Anderson was able to eliminate dust (which would not cause constant acceleration in a radial direction), and every other conceivable source, Ricimers assessment is ok -

HOWEVER there is one 'tired light' explanation that does work: A CREIL radiation transfer process predicts blue shifts in low frequencies, such as the radio frequencies used by the pioneer probes, and redshift in high frequencies, eventually dumping everything into an infrared or near infrared continuum...well, almost everything; The Einstein coefficients also dictate a 'low frequency compliment' - that would be the CMB.

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Originally Posted by Spaceman Spiff
Originally Posted by dakini
tensor, while jerry's was thorough, yours got to the point... but they're both good links
but yeah, if the shift is towards the sun, then what is that lyndon guy on about? he seems to be going with what the other tired light theorist mentioned in the paper calculated should be the acceleration... which was then compared to the observed value...

doesn't this kind of screw up the tired light theory? i mean, if the predicted acceleration is 4.5 times greater and in the opposite direction from what it would be predicted by tired light...?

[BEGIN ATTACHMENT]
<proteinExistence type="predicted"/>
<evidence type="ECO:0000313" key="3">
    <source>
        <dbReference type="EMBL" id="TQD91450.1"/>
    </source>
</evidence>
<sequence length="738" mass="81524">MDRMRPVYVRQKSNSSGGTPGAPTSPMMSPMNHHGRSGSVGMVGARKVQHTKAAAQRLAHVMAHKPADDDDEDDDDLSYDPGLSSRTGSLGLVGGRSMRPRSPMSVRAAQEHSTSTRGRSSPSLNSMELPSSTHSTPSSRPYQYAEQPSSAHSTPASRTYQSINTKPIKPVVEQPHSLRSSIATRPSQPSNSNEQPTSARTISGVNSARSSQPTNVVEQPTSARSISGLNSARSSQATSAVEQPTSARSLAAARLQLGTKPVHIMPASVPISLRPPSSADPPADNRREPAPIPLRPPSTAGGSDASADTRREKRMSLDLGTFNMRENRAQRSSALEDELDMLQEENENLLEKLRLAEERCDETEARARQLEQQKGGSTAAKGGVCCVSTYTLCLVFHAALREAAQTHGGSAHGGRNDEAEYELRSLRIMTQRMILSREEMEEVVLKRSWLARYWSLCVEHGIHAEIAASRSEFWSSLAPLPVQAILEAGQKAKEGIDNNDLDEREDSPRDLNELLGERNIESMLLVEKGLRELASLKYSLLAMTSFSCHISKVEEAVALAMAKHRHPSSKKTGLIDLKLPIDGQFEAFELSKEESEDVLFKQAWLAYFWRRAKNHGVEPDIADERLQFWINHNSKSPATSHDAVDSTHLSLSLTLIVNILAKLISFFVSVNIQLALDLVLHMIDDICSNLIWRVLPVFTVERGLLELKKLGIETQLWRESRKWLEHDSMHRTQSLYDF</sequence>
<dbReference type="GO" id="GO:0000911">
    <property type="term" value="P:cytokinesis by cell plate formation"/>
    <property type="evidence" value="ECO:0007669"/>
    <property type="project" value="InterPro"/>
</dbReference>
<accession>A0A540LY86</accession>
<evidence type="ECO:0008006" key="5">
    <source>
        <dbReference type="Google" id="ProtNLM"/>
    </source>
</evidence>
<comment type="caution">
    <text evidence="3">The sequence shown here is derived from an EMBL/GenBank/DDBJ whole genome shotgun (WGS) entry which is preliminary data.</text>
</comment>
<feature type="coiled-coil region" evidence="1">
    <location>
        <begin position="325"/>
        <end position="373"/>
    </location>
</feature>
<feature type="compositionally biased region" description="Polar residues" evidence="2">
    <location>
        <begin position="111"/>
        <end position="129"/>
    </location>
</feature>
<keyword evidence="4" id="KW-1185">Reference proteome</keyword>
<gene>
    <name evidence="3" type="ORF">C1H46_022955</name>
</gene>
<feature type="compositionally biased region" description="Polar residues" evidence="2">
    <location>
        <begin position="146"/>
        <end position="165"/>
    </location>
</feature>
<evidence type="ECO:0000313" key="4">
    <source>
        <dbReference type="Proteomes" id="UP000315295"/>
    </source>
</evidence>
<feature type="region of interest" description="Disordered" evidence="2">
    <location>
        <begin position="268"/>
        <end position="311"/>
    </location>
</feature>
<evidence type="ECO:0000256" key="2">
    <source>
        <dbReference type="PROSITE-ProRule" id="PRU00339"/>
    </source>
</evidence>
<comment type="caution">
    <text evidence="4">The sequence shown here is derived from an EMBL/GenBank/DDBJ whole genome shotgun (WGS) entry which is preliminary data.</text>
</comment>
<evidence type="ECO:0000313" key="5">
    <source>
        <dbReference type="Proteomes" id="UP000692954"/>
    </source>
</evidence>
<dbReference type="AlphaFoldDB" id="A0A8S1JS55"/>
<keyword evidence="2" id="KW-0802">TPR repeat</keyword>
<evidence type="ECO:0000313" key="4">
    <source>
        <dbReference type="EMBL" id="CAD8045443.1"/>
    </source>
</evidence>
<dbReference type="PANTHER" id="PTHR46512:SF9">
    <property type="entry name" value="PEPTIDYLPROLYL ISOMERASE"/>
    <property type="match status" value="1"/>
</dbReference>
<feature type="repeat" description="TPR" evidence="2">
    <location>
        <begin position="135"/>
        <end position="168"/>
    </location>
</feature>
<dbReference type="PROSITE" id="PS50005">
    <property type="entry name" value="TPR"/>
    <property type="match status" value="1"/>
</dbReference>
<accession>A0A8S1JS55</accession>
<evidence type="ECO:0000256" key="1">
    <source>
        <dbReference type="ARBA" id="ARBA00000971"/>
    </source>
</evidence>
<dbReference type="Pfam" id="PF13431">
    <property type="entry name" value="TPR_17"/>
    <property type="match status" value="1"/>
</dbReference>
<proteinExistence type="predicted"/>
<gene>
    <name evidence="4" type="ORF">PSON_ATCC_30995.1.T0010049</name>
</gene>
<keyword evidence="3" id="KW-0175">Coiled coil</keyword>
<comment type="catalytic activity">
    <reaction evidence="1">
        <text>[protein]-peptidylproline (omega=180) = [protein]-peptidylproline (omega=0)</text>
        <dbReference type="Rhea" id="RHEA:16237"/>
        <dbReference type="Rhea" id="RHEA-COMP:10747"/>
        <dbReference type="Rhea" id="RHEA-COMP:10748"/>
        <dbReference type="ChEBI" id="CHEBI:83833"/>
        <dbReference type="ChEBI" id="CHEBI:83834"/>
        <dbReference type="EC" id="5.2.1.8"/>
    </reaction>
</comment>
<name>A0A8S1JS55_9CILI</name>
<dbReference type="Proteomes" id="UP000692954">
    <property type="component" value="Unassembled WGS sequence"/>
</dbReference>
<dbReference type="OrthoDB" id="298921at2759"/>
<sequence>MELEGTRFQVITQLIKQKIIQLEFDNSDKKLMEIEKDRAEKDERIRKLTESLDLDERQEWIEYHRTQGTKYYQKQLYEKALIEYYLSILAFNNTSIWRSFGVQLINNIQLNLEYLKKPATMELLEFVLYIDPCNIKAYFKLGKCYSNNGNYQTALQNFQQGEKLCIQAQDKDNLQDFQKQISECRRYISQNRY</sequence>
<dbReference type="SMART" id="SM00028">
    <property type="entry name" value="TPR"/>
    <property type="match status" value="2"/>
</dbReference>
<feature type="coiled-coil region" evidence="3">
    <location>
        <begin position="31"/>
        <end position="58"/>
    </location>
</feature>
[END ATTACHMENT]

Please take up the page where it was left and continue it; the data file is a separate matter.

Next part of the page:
It's FAR worse than that....
That's 4.5 orders of magnitude, aka 4.5 powers of 10, (i.e., a factor of roughly 30,000), and the wrong sign.

The reason people quote Ned Wright is because he understands an awful lot of astrophysics (as opposed to "knowing facts"). You don't get these qualifications by sitting in a dark closet, concocting a personal reality:

Educational Background:
ABscl, Harvard Physics, 1969
Ph.D., Harvard Astronomy, 1976

Brief Bio:
Edward L. (Ned) Wright received his AB and PhD degrees from Harvard University, and was a Junior Fellow in the Society of Fellows. After teaching in the MIT Physics Department, Professor Wright has been at UCLA since 1981.

Of course, these don't qualify him for never making a mistake. There are no such qualifications among scientists, contrary to opinions held by some frequenting this BB (...only pseudoscientists hold such distinction).
But what has he discovered? is there a wrights paradox?
I have nothing against the guy. I am sure that he is a good guy. BUT that doesn't make him the worlds authority. The site I cited, Stolman's brought a defence from wright, meaning he was threatened. The fun of science is the intrigue don't you think? I can quote lots of famous people (and he isn't) who were wrong. In any case, aren't we all well qualified in Physics?